Nigeria’s banking industry could face significant liquidity pressures if the Central Bank of Nigeria (CBN) enforces its directive that eight banks should refund the Nigerian National Petroleum Corporation (NNPC) funds into the Treasury Single Account (TSA), analysts at Exotix Partners, London, the world’s leading frontier markets investment bank have said. The apex bank had suspended nine banks from further dealing in foreign exchange transactions for failing to remit $2.3 billion belonging to the NNPC/NLNG to Federal Government’s coffers in line with the TSA policy.
Sources at the CBN said the lenders would not be readmitted into the forex market until they remitted all the outstanding funds and that further disciplinary actions awaited the erring banks when they finally remit the funds in full to the government’s coffers.
The CBN announced last Wednesday that it had re-admitted one of the lenders, UBA, into the foreign exchange market after the lender refunded its outstanding TSA deposits. However, commenting on the suspensions in a note they issued at the weekend, analysts at Exotix Partners, London, stated: “Given the magnitude of the figures being quoted, we think enforcement of the policy could potentially cause significant liquidity problems for some of the banks involved and that in turn could become a systemic problem for the entire sector.”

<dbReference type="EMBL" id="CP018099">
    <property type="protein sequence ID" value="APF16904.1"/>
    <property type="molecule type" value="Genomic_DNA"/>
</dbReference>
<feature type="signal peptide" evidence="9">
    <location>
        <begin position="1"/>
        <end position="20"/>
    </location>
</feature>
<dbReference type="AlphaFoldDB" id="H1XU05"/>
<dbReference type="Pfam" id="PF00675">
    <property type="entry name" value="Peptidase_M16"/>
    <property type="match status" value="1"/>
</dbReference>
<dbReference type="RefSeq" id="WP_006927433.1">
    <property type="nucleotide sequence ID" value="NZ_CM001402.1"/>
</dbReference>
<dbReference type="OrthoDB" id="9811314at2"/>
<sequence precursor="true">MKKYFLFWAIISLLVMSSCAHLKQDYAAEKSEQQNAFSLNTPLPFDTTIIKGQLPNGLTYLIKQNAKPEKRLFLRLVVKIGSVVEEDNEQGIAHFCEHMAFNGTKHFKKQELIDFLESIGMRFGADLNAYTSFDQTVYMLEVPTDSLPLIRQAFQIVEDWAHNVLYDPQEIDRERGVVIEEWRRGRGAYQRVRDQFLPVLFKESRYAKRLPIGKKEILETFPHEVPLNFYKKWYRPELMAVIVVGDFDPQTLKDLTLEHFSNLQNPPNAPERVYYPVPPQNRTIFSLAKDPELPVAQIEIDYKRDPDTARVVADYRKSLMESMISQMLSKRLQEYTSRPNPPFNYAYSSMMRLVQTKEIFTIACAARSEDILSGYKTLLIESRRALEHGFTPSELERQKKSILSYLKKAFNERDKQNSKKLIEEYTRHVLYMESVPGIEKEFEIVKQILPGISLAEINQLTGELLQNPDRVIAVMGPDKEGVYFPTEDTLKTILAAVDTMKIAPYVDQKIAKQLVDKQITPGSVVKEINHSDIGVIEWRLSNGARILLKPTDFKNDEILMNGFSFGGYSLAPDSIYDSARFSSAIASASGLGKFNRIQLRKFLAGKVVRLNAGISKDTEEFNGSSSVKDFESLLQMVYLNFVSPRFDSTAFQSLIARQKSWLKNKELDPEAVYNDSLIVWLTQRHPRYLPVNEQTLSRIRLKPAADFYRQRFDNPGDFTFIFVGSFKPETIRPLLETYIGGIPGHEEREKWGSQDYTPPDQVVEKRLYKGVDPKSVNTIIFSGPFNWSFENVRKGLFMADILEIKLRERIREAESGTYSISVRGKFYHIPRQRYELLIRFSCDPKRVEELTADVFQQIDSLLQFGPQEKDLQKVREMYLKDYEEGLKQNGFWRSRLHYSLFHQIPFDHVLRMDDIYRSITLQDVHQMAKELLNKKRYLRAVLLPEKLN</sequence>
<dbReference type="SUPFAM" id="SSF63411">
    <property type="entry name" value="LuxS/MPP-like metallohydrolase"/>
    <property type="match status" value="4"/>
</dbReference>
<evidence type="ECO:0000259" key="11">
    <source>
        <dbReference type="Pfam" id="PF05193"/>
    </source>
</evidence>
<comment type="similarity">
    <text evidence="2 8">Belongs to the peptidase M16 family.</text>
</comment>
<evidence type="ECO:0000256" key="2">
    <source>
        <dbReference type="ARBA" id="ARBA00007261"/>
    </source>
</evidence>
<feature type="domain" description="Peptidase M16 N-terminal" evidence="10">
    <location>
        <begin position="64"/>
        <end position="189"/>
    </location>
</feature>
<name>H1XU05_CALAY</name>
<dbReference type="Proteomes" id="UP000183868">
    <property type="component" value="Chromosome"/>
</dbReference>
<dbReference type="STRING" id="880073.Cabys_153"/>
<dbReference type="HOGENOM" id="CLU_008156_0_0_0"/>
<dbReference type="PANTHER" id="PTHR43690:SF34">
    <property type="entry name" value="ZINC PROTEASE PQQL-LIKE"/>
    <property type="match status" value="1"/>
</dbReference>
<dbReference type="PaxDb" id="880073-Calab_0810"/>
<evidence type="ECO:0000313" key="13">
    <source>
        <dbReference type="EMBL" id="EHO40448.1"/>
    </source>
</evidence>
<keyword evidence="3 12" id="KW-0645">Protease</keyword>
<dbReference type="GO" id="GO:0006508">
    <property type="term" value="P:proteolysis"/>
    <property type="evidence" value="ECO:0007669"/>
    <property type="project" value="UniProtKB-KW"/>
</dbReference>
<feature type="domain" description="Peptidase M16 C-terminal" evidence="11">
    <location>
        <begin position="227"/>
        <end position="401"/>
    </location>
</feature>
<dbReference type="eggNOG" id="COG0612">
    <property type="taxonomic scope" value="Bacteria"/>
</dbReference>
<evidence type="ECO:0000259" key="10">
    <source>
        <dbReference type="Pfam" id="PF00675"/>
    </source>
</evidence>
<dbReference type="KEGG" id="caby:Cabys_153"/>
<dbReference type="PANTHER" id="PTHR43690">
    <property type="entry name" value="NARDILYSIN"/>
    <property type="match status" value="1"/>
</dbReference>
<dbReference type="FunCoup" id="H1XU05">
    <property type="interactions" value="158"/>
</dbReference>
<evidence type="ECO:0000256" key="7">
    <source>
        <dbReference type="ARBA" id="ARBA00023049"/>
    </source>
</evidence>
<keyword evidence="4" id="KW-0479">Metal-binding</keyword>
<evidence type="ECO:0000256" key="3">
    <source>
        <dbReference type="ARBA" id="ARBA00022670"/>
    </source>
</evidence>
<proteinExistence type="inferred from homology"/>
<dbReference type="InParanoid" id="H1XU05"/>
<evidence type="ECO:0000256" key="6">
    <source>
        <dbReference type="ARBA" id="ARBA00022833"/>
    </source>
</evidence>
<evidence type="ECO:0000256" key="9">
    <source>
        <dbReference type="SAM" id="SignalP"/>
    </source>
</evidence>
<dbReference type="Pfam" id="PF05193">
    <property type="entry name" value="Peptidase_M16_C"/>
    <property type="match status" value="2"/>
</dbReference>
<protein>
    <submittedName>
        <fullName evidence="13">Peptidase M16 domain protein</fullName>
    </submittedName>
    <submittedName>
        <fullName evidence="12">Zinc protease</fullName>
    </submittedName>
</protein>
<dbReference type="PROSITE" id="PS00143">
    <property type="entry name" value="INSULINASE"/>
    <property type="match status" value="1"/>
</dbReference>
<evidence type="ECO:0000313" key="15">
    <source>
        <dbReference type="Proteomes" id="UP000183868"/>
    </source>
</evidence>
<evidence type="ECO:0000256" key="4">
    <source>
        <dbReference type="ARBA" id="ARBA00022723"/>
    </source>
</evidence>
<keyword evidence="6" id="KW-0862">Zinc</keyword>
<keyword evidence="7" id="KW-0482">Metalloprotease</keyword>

Besides, the analysts said: “The TSA repayments combined with the repayment of outstanding debt maturities will, in our view, significantly stretch banks’ dollar liquidity, especially since banks have little scope for liquidating their US$ assets (most of their US$ assets are in the form of loans to the oil & gas and power sectors, whose durations have been increased significantly in the past 18 months as part of efforts by banks to mitigate credit risk).”
They noted that although the $2.3 billion deposits represent 4.0 per cent of the industry’s total deposits, they contribute a significantly higher proportion of banks’ dollar deposits.
“We estimate the TSA deposits account for almost 25.1 per cent of banks’ total dollar deposits. With an average US$ loan-to-deposit ratio of 121.9 per cent, we believe banks’ US$ liquidity positions are already quite stretched,” the analysts stated.
According to the analysts, given that the affected banks do not have the required dollar liquidity to refund the TSA deposits and the foreign exchange market is not deep enough for the lenders to purchase the sums in the short term, the regulator would have to come up with another strategy of addressing the issue instead of trying to enforce compliance with its directive.
They suggested that a way out of the impasse would be for the CBN to sell the affected banks, dollars to cover existing (past due) trade obligations, on the understanding that the resulting liquidity would then be used to refund TSA deposits.